zb said...

Curt, the thing that bothers my co-worker most about the code she is reviewing is that there seem to be tons of unused variables left over from earlier versions. The ICs are clean, but the types of mess in code and in hardware seem to be quite equal. But you can't use duct tape, hot glue and wire fasteners for loose pieces of code, heh.

Also, I am very glad I have never had to troubleshoot a wire-wrapped board. They are a mess, and they have really bad electrical properties, too -- cf. p. 99 in this most awesome application note (pdf, 5.1 MB), that just says "No" to wire wrapping. (pp. 28-31 are a great flip book!)

Curt Sampson said...

You may not be able to use duct tape, hot glue and wire fasteners to fix the code itself, but all of those come in very handy when, err, "fixing" the programmers who made it. :-)

As for p.99, that is a particular bad example of what not to do a those speeds (long wires are antennas!), but when properly done wire wrap is good. Wikipedia says it well: "Wire wrap construction can produce assemblies which are more reliable than printed circuits--connections are less prone to fail due to vibration or physical stresses on the base board, and the lack of solder precludes corrosion, cold joints, dry joints, etc. The connections themselves are firmer and have lower electrical resistance due to cold welding of the wire to the terminal post at the corners."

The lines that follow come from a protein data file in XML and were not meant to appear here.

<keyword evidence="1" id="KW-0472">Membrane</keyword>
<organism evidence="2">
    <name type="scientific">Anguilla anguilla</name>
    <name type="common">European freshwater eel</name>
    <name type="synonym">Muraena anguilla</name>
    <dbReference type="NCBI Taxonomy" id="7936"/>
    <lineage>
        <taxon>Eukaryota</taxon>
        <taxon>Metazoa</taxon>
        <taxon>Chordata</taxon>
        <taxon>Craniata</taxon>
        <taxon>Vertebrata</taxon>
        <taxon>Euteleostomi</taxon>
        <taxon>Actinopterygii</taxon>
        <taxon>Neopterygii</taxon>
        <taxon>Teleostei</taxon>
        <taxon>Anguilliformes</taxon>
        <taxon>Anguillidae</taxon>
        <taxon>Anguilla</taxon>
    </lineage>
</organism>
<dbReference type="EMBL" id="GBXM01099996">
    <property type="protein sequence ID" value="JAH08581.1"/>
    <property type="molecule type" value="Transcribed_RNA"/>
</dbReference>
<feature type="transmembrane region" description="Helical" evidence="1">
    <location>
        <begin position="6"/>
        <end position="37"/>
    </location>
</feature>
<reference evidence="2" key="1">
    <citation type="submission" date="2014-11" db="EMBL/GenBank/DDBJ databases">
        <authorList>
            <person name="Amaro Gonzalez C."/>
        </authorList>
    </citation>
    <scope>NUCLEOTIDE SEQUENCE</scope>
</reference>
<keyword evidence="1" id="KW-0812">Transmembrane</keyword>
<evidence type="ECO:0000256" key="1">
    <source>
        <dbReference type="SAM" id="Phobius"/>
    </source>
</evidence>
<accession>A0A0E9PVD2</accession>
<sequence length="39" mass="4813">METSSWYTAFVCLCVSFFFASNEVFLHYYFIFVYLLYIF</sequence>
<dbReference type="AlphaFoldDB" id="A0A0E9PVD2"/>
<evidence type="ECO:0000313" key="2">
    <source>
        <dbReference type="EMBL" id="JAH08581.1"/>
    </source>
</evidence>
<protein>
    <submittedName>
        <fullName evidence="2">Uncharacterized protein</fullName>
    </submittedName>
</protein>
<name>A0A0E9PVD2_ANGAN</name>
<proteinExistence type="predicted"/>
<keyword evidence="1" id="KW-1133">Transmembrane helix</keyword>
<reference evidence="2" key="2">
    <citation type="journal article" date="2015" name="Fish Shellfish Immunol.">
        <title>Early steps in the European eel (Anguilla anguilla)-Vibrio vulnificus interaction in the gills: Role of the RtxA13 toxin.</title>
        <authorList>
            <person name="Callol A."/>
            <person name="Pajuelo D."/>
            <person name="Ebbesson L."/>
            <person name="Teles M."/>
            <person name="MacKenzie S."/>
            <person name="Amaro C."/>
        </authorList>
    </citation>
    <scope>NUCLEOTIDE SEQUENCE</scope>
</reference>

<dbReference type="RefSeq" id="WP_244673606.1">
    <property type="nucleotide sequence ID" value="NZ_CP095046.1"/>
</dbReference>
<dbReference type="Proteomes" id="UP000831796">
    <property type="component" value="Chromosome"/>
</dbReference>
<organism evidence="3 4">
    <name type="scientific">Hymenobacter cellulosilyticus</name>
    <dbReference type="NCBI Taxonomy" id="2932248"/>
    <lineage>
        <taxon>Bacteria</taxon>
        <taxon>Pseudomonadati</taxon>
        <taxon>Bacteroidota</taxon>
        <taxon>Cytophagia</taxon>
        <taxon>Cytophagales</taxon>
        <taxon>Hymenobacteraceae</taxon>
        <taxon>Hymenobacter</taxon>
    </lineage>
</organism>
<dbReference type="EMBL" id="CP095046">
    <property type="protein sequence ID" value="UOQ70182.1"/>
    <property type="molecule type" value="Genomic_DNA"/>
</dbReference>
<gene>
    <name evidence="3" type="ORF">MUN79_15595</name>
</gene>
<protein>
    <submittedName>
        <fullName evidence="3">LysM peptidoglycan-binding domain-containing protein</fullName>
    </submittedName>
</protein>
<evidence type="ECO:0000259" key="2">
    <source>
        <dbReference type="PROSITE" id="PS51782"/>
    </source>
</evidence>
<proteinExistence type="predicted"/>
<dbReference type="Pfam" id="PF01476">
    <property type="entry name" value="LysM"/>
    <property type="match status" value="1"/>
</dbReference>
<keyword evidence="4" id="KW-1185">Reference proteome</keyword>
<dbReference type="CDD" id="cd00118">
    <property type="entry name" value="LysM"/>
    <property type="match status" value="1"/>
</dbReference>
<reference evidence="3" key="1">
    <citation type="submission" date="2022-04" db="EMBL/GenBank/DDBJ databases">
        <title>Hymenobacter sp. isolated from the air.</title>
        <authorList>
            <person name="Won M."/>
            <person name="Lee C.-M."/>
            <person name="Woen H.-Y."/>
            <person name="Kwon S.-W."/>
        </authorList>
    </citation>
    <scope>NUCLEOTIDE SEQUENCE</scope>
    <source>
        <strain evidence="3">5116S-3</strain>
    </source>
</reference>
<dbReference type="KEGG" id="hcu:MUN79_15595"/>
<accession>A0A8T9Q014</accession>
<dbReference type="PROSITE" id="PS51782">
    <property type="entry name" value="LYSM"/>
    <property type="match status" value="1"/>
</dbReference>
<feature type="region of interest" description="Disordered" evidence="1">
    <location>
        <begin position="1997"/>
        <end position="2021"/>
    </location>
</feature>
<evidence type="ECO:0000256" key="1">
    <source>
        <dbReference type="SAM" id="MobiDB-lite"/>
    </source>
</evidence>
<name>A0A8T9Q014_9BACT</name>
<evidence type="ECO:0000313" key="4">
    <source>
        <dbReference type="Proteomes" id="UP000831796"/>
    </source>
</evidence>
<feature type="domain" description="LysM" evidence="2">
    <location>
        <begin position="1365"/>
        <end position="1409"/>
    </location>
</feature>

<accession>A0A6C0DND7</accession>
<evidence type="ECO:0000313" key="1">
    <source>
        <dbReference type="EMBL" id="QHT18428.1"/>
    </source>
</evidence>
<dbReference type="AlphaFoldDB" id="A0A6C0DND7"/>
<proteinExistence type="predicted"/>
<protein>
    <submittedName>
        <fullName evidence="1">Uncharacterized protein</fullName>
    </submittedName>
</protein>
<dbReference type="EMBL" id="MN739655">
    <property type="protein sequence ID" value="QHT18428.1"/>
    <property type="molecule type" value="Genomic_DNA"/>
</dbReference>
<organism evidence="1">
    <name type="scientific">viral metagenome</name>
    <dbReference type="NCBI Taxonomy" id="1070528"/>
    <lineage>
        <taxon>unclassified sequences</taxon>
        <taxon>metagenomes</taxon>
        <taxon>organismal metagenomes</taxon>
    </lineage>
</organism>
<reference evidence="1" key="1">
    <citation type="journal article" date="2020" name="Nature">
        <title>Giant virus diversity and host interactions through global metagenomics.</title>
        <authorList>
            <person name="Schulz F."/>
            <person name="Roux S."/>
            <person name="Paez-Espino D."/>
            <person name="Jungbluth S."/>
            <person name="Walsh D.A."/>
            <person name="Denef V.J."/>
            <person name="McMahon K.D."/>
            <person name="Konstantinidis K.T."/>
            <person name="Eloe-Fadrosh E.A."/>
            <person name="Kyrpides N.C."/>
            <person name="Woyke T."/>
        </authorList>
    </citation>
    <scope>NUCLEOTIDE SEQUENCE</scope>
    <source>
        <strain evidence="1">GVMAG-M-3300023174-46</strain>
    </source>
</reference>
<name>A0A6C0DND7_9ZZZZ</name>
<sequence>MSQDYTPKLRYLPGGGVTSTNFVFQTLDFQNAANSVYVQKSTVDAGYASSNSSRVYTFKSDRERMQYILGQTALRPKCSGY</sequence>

But boy, is that a wonderful application note. Of course anything you build yourself in the high-speed world is going to be fun, since it's all radio in the end.

Aviatrix: I'd say sorry about being off-topic, but then again, it was you who posted the picture of the heater circuit breaker on the Internet. Now you see where this can lead....

(Heh heh. "Lead.")

zb said...

Curt, awesome, thanks for your suggestion. I almost fell off my chair laughing. I'll let my co-worker know about the uses of these devices in the (not so very?) tidy world of firmware programming.

It'll be fun to watch my entire team getting strapped into their chairs within few days once they know, because all we do since the beginning of this year is reviewing each other's designs or code to make it ready for a safety approval. You can guess that things get emotional every once in a while doing something like this for such a long time.